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It's an obscure nut I'm trying to crack and even trying to put it into a question is difficult so best I show what I have and what I want to get:

<div>
  <span>A</span>
  <span style='font-weight:bold'>B</span>
  <span style='font-weight:bold;font-style:italic'>C</span>
  <span style='font-weight:bold'>B</span>
  <span style='font-style:italic'>C</span>
  <span>A</span>
</div>

I'm trying to devise an algorithm to convert this to:

<div>
  A
  <span style='font-weight:bold'>
    B
    <span style='font-style:italic'>C</span>
    B
  </span>
  <span style='font-style:italic'>C</span>
  A
</div>

This is a simplified example of course but the goal is to take a series of sequential spans with various inline styles and convert to a simpler result that displays identically. I have spent days on this and come tantalizingly close but always found cases where it broke. I don't need it to work with all styles but font-weight, font-style, color, font-size and font-family are needed. I know it's not likely but if someone out there has already done something like this I would love to see how as it would save me a world of pain.

I have made a function to return an object of common styles of 2 elements so for example:

cs = getCommonStyles([cn,c]);

cn and c are span elements with inline styles and cs is an object containing the common styles. An example return value from this function might be:

{fontWeight:"bold", fontStyle:"italic"}

where both styles are present in each element. So any suggested answer is welcome to assume use of such function.

UPDATE: The above is just an example. The combination of styles is arbitrary as is the number of sequential input spans which could number in the hundreds. The html will be sent to the server and I'm trying to cut down on the amount of data.

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1  
You're thinking this wrong. Think with semantics, what does it mean, the good looks should come after that. – Madara Uchiha May 20 '13 at 17:31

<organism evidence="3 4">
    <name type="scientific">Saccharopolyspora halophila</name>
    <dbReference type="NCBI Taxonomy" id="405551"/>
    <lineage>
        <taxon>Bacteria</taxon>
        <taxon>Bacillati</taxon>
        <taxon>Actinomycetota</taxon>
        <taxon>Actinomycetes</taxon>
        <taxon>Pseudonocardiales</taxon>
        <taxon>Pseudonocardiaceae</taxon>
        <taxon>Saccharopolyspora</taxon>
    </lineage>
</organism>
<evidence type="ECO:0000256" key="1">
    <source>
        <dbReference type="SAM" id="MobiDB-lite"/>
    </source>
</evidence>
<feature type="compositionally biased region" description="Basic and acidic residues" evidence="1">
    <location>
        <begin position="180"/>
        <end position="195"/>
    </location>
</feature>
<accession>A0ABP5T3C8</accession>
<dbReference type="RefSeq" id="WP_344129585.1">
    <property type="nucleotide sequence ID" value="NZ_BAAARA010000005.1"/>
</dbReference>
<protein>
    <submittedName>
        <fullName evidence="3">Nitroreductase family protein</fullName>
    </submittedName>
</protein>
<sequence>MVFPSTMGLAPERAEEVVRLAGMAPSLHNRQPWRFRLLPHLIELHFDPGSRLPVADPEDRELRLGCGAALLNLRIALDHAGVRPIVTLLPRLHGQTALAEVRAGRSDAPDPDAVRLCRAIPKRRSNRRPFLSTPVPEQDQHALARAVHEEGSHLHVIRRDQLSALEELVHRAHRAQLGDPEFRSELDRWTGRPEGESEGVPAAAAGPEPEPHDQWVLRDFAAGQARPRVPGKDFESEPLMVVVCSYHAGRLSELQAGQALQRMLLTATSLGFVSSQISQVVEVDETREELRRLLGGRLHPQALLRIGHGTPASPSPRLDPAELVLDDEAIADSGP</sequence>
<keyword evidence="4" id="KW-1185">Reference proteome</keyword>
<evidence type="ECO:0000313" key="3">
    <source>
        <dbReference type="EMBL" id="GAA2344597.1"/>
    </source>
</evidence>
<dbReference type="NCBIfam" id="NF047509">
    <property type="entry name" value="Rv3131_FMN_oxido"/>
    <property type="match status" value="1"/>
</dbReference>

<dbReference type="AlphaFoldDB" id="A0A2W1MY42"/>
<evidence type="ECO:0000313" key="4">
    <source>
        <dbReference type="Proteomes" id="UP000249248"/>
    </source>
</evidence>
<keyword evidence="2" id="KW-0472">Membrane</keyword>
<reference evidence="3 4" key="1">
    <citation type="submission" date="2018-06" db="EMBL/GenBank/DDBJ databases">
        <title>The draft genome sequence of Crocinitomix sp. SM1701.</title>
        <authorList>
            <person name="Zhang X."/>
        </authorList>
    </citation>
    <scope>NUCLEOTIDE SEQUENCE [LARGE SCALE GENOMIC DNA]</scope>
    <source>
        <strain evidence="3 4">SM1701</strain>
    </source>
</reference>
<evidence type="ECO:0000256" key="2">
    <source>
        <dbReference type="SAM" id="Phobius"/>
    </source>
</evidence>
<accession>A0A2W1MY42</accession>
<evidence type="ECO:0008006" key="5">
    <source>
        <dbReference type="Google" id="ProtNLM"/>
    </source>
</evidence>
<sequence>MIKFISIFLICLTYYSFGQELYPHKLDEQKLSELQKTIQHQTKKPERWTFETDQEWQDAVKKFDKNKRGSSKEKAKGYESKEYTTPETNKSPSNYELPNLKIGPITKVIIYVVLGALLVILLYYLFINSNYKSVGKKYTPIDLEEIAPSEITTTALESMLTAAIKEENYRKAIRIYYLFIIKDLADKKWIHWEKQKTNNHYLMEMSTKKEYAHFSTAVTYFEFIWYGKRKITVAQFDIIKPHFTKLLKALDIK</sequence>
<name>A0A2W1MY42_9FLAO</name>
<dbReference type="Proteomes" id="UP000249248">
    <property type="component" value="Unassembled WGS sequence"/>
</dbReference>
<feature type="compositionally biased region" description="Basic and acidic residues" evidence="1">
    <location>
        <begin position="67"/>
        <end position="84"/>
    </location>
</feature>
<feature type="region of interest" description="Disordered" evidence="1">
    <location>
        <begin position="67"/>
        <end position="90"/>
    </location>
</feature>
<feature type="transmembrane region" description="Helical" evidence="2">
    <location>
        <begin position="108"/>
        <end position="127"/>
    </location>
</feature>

This is so counter intuitive that it can only be a class project of some sort. CSS already accounts for a myriad of styling options that deals with both adjacent and nested elements. Far easier to strip the span elements of their inline styling with a few lines of JS and use a stylesheet than to try to account for all the combinations of just the few styles you mention. – fnostro May 20 '13 at 17:56
    
Question: are your spans ever nested? Your example shows just a linear sequence of spans, will this always be so? – HBP May 20 '13 at 18:21
    
@fnostro Its been 30 years since I was in a classroom. No this is a very small part of a massive project I've been working on for some years and there are good reasons why I'm looking to solve this and why I need to use inline styles in this case. – poby May 20 '13 at 18:23
    
@HBP The input spans are never nested, always sequential. – poby May 20 '13 at 18:25

You can see a colored example here:

[http://jsfiddle.net/yAywd/1/][1]

You can use the CSS3 :nth-child() pseudo-class like this:

div span:nth-child(1n) {
    font-weight:bold;
}

div span span {
    font-style:italic;
    font-weight:normal !important;
}

div span:nth-child(2n) {
    font-style:italic;
}

http://reference.sitepoint.com/css/pseudoclass-nthchild

Anyway I think that the semantic in your example is wrong.

share|improve this answer
    
No good. MUST be all in javascript, no style sheets. Also the example I gave is just an example. The actual styles could be any combination and the number of sequential spans could in the hundreds. I want to simplify the html prior to sending it to the server. – poby May 20 '13 at 18:37

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